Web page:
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|Title: ||Effects of alpha particles on zebrafish embryos in vivo|
|Other Titles: ||α-li zi dui huo ti ban ma yu pei tai de ying xiang|
|Authors: ||Yum, Hoi Wa (任凱華)|
|Department: ||Department of Physics and Materials Science|
|Degree: ||Master of Philosophy|
|Issue Date: ||2009|
|Publisher: ||City University of Hong Kong|
|Subjects: ||Alpha rays -- Physiological effect.|
Zebra danio -- Embryos -- Physiology.
|Notes: ||CityU Call Number: QP82.2.I53 Y85 2009|
v, 80 leaves : ill. (some col.) 30 cm.
Thesis (M.Phil.)--City University of Hong Kong, 2009.
Includes bibliographical references (leaves 74-80)
|Abstract: ||It has been common to study DNA damage responses in vertebrates using cell
cultures. However, such experiments cannot be used to study dynamic in vivo
processes such as temporally and spatially regulated patterns of gene
expression. In recent years, the zebrafish, Danio rerio, a small vertebrate from
Southeast Asia, has become a preferred model for studying human disease,
including carcinogenesis. The most important advantage is that the human and
zebrafish genomes share considerable homology, including conservation of most
DNA repair-related genes. Rapid embryonic development is another advantage
in that major organ systems become evident within 48 hours postfertilization
Recently, a number of research works using the zebrafish embryo as an in vivo
model to study the DNA damage response to ionizing radiation have emerged.
Despite the success of using the zebrafish embryos to study the DNA damage
response to ionizing radiation, only energetic photons (X-rays and gamma
rays) were used. Studies using alpha particles will be of interest because alpha
particles are also an ionizing radiation, and with high linear energy transfer
(LET). Furthermore, alpha particles are emitted from radon and its progeny,
which are ubiquitous in our natural environment, and constitute the largest
natural radiation dose to human and can induce lung cancers.
The objective of this study was to investigate the effect of alpha particles on
zebrafish embryos. Hormetic effect and bystander effect were found in zebrafish embryos in vivo.
Chapter 1 gives the introduction and the literature review.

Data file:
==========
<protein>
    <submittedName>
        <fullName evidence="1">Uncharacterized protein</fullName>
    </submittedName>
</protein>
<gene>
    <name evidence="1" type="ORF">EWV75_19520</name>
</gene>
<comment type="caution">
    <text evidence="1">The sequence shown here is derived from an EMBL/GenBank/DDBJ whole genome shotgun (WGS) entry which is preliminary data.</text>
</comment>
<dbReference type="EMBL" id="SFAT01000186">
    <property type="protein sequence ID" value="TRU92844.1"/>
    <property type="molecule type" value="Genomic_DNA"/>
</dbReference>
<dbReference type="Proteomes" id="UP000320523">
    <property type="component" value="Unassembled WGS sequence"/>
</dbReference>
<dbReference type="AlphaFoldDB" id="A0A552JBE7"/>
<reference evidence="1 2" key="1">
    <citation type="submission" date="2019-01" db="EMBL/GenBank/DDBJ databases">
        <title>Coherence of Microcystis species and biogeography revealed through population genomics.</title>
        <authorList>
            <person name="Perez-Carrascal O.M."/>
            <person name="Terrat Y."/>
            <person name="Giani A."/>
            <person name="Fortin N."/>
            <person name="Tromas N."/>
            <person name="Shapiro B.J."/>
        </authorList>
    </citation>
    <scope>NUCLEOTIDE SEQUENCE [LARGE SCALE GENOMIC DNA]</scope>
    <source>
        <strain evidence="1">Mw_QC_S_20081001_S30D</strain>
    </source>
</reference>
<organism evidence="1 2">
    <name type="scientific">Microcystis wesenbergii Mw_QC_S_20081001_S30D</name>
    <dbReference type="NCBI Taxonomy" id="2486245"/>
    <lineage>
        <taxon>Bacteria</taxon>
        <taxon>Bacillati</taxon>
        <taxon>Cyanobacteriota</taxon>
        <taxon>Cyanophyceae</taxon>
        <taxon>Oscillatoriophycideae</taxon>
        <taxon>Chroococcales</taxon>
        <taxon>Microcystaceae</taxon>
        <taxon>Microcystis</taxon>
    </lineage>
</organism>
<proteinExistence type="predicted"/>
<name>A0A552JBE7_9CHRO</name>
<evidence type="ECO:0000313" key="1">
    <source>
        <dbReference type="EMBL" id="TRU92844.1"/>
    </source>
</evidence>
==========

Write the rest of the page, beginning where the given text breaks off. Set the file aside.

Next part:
Chapter 2 describes the study of hormetic effect in zebrafish embryos in vivo.
Dechorionated zebrafish embryos were irradiated at 1.5 hpf to low-dose alpha
particles from an 241Am source, viz., 0.3, 0.6, 1.2, 2.4 mGy (determined using
Monte Carlo simulations). At 24 hpf, these embryos were then examined for
apoptotic cells through acridine orange staining. The mean number of
apoptotic cells was found to decrease significantly from controls to 0.3-mGy
irradiation, and then to increase almost linearly to 0.6, 1.2 and 2.4-mGy
irradiation. This trend was a typical characteristic of a hormetic effect.
Chapter 3 describes the study of bystander effect in zebrafish embryos in vivo.
Dechorionated zebrafish embryos at 1.25 hpf were irradiated with alpha
particles from an 241Am source. Thin polyallyldiglycol carbonate (PADC)
films with a thickness of 16 m were used as support substrates for holding
the embryos and recorded alpha-particle hit positions, and thus enabled
calculation of the dose absorbed by the embryos. The irradiated embryos were
subsequently incubated with naïve (unirradiated) embryos in such a way that
the irradiated and naïve embryos were spatially separated but the medium was
shared. Acridine orange was used to perform in vital staining to show cell
deaths in the naive embryos at 24 hpf. The results gave evidence in supporting
the existence of alpha-particle-induced bystander effects between zebrafish embryos in vivo, and a general positive correlation between the cell death
signals in the naive embryos and the alpha-particle dose absorbed by the
Chapter 4 gives the conclusions and discussion for further studies.|
|Online Catalog Link: ||http://lib.cityu.edu.hk/record=b3947664|
|Appears in Collections:||AP - Master of Philosophy |
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